As the old saying goes, “it takes one to know one,” and outgoing Gov. Ed Rendell, who has obviously spent more time analyzing the Philadelphia Eagles than bringing jobs back to Pennsylvania, made sure of that when he called city and National Football League officials “wusses” for postponing a football game Sunday due to extreme weather.
Well, Gov. Rendell, our biggest beef is what you allowed to happen to Pennsylvania while playing the bully, instead of the coach.
Like most recently, when you failed to “man up” to unions for SEPTA and the Port Authority and instead of finding long-term solutions to festering problems, just bailed them out at future generations’ expense.
But this has been the attitude Gov. Rendell has had for eight years—that those who oppose his demands are just “wusses”—and he has been able to bully them into higher spending, higher taxes, and higher debt. Like when he said Republicans need to “man up” and raise taxes; or his use of state workers, college students, social service agencies and the like as pawns in budget negotiations, hoping those “wusses” in the House and Senate would just cave to the pressure.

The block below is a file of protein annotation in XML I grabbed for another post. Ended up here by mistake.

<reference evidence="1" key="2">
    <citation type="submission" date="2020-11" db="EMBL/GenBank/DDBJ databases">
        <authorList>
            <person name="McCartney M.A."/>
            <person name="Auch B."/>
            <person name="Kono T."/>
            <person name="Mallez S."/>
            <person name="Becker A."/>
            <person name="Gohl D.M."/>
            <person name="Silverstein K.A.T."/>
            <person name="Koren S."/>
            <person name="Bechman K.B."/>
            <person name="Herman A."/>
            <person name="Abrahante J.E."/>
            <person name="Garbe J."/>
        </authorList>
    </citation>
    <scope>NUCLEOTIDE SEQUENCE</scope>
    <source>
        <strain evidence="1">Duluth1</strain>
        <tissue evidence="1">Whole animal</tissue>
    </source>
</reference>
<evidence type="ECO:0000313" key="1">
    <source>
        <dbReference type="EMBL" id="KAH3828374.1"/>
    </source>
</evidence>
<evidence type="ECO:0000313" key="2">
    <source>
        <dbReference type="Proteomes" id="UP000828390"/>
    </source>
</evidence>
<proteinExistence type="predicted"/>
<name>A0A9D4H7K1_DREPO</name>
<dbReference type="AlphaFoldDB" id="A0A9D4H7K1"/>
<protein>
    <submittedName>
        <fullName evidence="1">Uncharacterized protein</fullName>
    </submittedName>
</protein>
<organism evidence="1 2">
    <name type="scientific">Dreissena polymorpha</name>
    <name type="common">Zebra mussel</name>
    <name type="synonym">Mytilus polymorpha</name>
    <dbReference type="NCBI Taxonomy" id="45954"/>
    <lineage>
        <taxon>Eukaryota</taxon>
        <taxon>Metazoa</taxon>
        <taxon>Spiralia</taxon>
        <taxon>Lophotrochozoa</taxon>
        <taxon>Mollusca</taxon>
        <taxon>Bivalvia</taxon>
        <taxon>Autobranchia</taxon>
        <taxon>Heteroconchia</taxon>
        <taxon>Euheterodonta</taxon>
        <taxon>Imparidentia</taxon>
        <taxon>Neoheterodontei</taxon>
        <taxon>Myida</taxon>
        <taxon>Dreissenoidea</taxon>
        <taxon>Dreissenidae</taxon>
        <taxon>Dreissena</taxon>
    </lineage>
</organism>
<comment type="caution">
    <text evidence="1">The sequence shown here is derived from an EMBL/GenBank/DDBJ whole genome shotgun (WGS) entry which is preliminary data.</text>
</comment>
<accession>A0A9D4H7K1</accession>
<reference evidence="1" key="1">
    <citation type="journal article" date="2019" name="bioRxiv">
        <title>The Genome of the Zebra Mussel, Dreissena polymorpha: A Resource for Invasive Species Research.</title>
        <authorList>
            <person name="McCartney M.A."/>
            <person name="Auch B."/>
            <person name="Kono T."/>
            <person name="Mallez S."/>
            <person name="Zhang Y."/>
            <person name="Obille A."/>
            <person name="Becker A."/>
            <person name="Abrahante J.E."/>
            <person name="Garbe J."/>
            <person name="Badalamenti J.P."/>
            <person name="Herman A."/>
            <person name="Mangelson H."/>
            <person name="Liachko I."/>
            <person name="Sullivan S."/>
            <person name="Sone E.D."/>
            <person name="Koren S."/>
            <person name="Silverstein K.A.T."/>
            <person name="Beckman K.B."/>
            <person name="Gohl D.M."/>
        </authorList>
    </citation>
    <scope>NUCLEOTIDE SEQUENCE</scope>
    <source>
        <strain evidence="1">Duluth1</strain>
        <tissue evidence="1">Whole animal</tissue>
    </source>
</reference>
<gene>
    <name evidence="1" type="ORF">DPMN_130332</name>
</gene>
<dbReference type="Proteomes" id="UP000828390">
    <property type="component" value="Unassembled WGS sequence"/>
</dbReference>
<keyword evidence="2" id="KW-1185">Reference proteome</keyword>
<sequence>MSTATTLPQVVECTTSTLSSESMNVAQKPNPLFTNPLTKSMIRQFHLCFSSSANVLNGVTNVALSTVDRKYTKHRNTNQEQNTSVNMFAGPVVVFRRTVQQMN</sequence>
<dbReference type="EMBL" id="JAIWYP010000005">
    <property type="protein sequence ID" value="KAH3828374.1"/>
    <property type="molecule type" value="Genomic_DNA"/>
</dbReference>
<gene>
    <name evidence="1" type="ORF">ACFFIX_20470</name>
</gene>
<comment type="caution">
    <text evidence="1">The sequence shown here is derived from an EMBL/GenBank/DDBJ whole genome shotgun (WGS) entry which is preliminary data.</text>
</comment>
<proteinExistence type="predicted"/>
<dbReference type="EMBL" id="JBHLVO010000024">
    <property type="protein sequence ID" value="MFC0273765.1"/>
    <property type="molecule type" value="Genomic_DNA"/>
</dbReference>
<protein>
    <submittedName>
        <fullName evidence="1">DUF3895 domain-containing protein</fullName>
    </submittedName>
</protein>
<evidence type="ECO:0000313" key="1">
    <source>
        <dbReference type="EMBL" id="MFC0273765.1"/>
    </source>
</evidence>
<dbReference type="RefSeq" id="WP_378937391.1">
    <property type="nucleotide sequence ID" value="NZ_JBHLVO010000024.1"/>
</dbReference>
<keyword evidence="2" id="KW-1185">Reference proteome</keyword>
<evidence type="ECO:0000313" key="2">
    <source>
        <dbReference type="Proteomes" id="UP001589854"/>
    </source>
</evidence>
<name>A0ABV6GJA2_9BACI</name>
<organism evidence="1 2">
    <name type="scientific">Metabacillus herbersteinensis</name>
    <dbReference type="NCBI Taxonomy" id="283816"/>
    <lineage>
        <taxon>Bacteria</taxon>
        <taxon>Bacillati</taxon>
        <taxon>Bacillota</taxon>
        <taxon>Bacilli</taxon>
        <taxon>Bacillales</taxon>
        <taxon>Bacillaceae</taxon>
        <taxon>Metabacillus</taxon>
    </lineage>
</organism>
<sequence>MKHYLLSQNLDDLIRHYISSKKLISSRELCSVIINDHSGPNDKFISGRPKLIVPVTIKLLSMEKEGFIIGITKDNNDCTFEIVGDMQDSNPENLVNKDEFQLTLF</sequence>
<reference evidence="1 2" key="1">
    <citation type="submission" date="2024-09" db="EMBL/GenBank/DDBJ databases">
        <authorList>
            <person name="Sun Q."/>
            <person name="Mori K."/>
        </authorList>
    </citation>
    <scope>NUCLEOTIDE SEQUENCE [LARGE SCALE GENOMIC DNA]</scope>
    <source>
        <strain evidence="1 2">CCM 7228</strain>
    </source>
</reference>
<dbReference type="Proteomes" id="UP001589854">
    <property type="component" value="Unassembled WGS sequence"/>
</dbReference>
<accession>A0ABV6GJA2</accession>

But like a pyromaniac now teaching the virtues of fire prevention, Rendell went on to say, “The Chinese are kicking our butt in everything. If this was in China do you think the Chinese would have called off the game?”
This is par for the course for Rendell, who led the nation at pointing fingers at everyone but himself. Facts show the Chinese are far from the nation we wish to emulate with manufacturing. China has zero involvement with product development, innovation, market research or packaging and looks constantly to the West for demand. So where was the demand from Pennsylvania?
Problem is, according to the Council for Community and Economic Research, Gov. Rendell lorded over Pennsylvania as the second highest spending state in the nation (trailing only Ohio) in so-called “economic development” incentives to corporations. Yet these corporate welfare programs have not lifted the state from near the bottom of the nation in economic growth and failed to create jobs here in the Keystone State.
Like any good team, football or otherwise, the problem isn’t always with work ethic or what time you play, it’s with leaders who create the right game plan and set their players up for success. Philadelphia Eagles head coach Andy Reid admitted he didn’t plan to fail but rather failed to plan in his team’s loss Tuesday. That would be refreshing news from a governor who is still refusing to man up even as he moves out.